Shedding light on the forgotten of these habitual master narratives helps us to understand the plurality of historical agents ; but also, and above all, to ensure that many groups feel represented in the historical narrative.
Fight nineteenth-century master narratives
It is necessary to transcend these interpretations of the past, deeply rooted in the school environment and the social context, to develop a more polyhedral vision, which provides us with a more complete and realistic vision of the past.
It is necessary to pay attention to other groups that are more silenced than these great men, to look for traces and evidence of their existence, acting critically, just as historians do to generate knowledge of the past .
All this with the aim of showing that these historical subjects were not passive agents of the actions and decisions of personalities or social structures, but historical agents who equally contributed to shaping the society in which they lived, and achieving the achievements that we celebrate. .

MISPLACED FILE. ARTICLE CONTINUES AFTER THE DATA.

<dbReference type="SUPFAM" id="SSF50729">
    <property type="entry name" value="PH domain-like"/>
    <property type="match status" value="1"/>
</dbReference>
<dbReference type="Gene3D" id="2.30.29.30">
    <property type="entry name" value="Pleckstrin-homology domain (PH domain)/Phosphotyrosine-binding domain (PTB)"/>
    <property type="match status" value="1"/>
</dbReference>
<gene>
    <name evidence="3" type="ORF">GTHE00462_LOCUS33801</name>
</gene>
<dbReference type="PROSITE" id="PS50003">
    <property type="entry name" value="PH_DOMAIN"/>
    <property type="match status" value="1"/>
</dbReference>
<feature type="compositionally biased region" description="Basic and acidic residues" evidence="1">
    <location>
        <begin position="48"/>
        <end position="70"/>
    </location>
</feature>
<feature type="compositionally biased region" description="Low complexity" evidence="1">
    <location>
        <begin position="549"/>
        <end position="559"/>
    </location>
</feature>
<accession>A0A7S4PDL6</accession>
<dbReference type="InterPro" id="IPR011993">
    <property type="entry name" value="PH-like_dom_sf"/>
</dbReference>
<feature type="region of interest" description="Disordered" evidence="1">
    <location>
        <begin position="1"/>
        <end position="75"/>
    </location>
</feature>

And also with the aim of empathizing with the suffering that could have affected them due to decisions made by others, totally beyond their control, and to identify the resistance strategies elaborated by these agents in order to carry out their vital projects.
An example: the gypsy people in Europe
On July 1, 2020, the Council of Europe approved a recommendation to member states on the inclusion of the history of the Roma people in school programs and pedagogical materials. The intention is that we know the contribution of the gypsy people to the European cultural heritage, and their persecution and extermination during the Second World War.